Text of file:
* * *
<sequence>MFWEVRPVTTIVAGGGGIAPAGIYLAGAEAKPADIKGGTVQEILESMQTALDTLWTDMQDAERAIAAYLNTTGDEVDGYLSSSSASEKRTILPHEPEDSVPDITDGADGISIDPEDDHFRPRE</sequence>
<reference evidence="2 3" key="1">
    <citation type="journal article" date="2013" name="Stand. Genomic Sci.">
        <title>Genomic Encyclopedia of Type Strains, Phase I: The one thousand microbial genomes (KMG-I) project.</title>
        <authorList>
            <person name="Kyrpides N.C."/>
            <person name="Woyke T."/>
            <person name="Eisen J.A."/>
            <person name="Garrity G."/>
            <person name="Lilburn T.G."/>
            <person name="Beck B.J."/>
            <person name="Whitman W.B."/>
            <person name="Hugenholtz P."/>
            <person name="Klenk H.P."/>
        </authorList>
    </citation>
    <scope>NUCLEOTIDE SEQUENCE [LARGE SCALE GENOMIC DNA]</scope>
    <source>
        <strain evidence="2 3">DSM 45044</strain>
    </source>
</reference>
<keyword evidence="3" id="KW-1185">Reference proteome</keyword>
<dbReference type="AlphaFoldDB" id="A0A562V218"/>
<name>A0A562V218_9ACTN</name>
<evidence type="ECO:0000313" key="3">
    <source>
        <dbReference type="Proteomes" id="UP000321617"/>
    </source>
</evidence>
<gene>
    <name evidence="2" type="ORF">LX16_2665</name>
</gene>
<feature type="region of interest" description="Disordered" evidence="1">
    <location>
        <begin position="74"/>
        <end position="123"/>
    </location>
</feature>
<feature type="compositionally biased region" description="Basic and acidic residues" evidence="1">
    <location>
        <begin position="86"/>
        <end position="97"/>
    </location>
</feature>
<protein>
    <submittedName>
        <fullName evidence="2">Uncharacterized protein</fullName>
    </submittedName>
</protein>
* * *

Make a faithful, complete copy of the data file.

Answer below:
<sequence>MFWEVRPVTTIVAGGGGIAPAGIYLAGAEAKPADIKGGTVQEILESMQTALDTLWTDMQDAERAIAAYLNTTGDEVDGYLSSSSASEKRTILPHEPEDSVPDITDGADGISIDPEDDHFRPRE</sequence>
<reference evidence="2 3" key="1">
    <citation type="journal article" date="2013" name="Stand. Genomic Sci.">
        <title>Genomic Encyclopedia of Type Strains, Phase I: The one thousand microbial genomes (KMG-I) project.</title>
        <authorList>
            <person name="Kyrpides N.C."/>
            <person name="Woyke T."/>
            <person name="Eisen J.A."/>
            <person name="Garrity G."/>
            <person name="Lilburn T.G."/>
            <person name="Beck B.J."/>
            <person name="Whitman W.B."/>
            <person name="Hugenholtz P."/>
            <person name="Klenk H.P."/>
        </authorList>
    </citation>
    <scope>NUCLEOTIDE SEQUENCE [LARGE SCALE GENOMIC DNA]</scope>
    <source>
        <strain evidence="2 3">DSM 45044</strain>
    </source>
</reference>
<keyword evidence="3" id="KW-1185">Reference proteome</keyword>
<dbReference type="AlphaFoldDB" id="A0A562V218"/>
<name>A0A562V218_9ACTN</name>
<evidence type="ECO:0000313" key="3">
    <source>
        <dbReference type="Proteomes" id="UP000321617"/>
    </source>
</evidence>
<gene>
    <name evidence="2" type="ORF">LX16_2665</name>
</gene>
<feature type="region of interest" description="Disordered" evidence="1">
    <location>
        <begin position="74"/>
        <end position="123"/>
    </location>
</feature>
<feature type="compositionally biased region" description="Basic and acidic residues" evidence="1">
    <location>
        <begin position="86"/>
        <end position="97"/>
    </location>
</feature>
<protein>
    <submittedName>
        <fullName evidence="2">Uncharacterized protein</fullName>
    </submittedName>
</protein>